We talk a lot about Oscar campaigns and who’s actively campaigning and who needs to tone it down. I feel like there’s some misunderstanding of what a modern Oscar campaign entails. Basically, unless you’re Daniel Day-Lewis, you have to easily go through 50 events to win an Oscar. You have to shake a lot of hands. You have to smile and pose for photos with voters. You have to be accessible to the media. You have to be gracious and grateful for the opportunity. And while I just name-checked DDL, even he did some campaigning for his last two Oscars. He just did it so well that it didn’t look like campaigning.
Anyway, the NYT profiled Peggy Siegal, one of the people who organizes events around the Oscars and helps guide stars through the process. She’s a publicist, hostess and Oscar-whisperer, basically. She has some interesting stories! Some highlights:
How she helped ’12 Years a Slave’ win Best Picture: “Nobody wanted to see this film because of the violence. I would send e-mails at one o’clock in the morning [to Fox Searchlight executives], “Here are 10 more voters who won’t see your film.” Two weeks before the ballots closed they came out with, “It’s time.” And “it’s time” meant that you didn’t have to see the film but you had to do the right thing.”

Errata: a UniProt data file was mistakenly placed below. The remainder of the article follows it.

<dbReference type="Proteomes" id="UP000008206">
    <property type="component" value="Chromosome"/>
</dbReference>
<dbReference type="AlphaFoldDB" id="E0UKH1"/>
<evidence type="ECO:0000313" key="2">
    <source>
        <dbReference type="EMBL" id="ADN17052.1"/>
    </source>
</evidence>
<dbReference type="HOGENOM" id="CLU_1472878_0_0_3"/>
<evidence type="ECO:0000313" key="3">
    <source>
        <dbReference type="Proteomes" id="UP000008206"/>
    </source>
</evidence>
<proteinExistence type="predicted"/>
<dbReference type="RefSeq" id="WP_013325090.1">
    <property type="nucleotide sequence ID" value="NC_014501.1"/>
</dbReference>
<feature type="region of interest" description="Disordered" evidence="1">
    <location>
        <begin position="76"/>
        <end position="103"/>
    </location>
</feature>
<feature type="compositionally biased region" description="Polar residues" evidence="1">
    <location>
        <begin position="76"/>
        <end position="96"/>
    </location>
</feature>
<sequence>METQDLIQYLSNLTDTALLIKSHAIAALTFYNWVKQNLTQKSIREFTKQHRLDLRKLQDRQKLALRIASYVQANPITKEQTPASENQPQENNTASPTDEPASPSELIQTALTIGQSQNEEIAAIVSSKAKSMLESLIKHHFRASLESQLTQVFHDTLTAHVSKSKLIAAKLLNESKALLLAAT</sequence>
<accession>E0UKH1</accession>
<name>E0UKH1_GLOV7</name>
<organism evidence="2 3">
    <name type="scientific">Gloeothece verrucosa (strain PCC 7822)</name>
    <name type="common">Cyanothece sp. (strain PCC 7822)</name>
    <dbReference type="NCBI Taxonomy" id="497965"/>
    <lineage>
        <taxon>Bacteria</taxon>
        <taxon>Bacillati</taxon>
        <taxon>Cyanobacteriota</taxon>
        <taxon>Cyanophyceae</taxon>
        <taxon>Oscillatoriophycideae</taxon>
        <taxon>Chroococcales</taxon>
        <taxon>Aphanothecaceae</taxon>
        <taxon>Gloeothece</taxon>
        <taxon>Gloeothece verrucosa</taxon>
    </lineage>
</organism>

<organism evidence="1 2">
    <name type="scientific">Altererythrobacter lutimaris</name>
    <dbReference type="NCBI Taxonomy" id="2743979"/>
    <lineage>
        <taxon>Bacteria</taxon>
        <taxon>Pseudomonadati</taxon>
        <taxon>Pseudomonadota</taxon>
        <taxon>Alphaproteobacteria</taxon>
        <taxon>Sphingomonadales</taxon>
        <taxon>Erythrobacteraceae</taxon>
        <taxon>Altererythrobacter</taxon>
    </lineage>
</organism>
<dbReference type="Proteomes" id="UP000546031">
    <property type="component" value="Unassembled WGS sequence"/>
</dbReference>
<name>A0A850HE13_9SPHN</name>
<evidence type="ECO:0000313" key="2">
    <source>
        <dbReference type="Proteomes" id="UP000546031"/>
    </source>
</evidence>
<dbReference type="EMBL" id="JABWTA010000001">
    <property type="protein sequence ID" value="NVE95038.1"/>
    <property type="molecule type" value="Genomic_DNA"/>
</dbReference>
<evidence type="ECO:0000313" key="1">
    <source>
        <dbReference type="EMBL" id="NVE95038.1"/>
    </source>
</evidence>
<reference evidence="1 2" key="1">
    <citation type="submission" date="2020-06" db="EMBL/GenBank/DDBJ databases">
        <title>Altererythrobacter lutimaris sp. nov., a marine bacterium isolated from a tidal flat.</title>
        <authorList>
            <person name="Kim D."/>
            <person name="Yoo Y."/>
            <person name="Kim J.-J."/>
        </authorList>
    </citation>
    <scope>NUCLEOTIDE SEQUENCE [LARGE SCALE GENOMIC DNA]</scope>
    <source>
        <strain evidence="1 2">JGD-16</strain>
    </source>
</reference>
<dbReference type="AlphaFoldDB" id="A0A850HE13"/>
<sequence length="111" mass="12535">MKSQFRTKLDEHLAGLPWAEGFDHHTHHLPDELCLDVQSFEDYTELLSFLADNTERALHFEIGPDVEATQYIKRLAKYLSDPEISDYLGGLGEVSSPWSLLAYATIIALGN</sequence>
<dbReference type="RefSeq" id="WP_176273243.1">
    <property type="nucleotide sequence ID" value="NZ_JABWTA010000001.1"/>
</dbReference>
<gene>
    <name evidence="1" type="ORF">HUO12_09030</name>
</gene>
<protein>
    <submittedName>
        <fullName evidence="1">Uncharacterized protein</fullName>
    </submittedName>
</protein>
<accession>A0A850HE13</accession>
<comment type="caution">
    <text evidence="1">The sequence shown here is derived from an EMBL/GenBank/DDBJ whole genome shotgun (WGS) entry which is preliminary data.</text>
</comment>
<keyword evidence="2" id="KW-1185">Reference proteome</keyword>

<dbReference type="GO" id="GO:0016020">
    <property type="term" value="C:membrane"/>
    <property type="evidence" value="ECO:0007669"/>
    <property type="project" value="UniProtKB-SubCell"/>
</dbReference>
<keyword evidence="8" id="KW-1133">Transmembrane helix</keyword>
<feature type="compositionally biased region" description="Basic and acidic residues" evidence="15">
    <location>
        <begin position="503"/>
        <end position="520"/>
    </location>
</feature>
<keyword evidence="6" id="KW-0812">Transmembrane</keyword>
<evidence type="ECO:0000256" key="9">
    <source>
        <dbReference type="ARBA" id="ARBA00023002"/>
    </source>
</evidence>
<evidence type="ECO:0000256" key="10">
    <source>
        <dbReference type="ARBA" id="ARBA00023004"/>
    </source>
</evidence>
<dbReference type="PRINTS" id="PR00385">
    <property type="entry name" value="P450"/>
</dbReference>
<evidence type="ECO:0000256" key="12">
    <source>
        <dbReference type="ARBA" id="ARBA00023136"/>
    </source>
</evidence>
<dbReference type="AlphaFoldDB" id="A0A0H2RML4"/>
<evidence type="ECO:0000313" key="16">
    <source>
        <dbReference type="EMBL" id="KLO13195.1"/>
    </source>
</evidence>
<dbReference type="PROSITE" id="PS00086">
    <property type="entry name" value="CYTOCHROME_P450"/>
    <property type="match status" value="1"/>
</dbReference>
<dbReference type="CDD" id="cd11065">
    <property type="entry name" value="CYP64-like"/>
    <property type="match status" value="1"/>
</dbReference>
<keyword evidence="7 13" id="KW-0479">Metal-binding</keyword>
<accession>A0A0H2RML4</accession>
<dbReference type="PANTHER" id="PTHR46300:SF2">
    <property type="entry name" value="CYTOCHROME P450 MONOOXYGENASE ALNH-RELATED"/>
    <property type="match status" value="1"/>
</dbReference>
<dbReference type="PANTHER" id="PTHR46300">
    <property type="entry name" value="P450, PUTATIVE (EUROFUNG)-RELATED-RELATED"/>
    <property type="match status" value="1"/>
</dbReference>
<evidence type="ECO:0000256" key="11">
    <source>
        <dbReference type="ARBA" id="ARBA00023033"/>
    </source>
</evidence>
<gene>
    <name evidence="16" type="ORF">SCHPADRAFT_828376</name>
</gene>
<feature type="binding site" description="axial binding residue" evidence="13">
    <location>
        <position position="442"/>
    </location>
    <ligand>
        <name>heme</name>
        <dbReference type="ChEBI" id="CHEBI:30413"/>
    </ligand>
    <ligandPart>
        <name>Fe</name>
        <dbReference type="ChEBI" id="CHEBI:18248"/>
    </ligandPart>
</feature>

Helping Leonardo DiCaprio: “A year ago I saw him at a party in St. Barth’s at Christmas, and he said, “Siegal, who’s going to win the Oscars? I have to call my bookie.” Well, Julianne Moore is going to win for her fourth nomination. And he said, “When am I going to win? I’ve had four nominations.” And I said, “When you’re in a wheelchair you’ll get the Irving Thalberg award.” He was not happy about that. A year later, I said, “It’s your year, you’re winning. You’ve got to do the campaigning, you’ve got to go to the mats because you’re going to win.” I’m not the only one who said this to him. He did it with grace and class and he wrote all of his own speeches, and he was perfect.”
I’m side-eyeing the hell out of the 12 Years thing. I get that not everybody saw the film, but I want to believe that people voted for it because it actually was a brilliant film and not because of “white guilt” or because an Oscar-whisperer said so. As for the Leo story – which is getting the most attention – I believe it, I just don’t believe that Leo wants that story out there. Or maybe he doesn’t even care at this point. This is his year, and everyone has made their peace with the fact that he’s going to win. But just this: “When am I going to win? I’ve had four nominations.” I hope he said it in a super-whiney voice too.
Siegal also says there’s so much love for Sylvester Stallone, he’ll probably win Best Supporting Actor too because he’s been so gracious. I sort of agree with that – Stallone has been very respectful and gracious, and he’s also given a lot of credit to Ryan Coogler and Michael B Jordan. Stallone was even prepared to boycott the Oscars for #OscarsSoWhite, and he asked Coogler what he should do. That makes me like Stallone even more, and I hope that when he wins, he uses that opportunity to speak about his African-American collaborators.
Photos courtesy of WENN.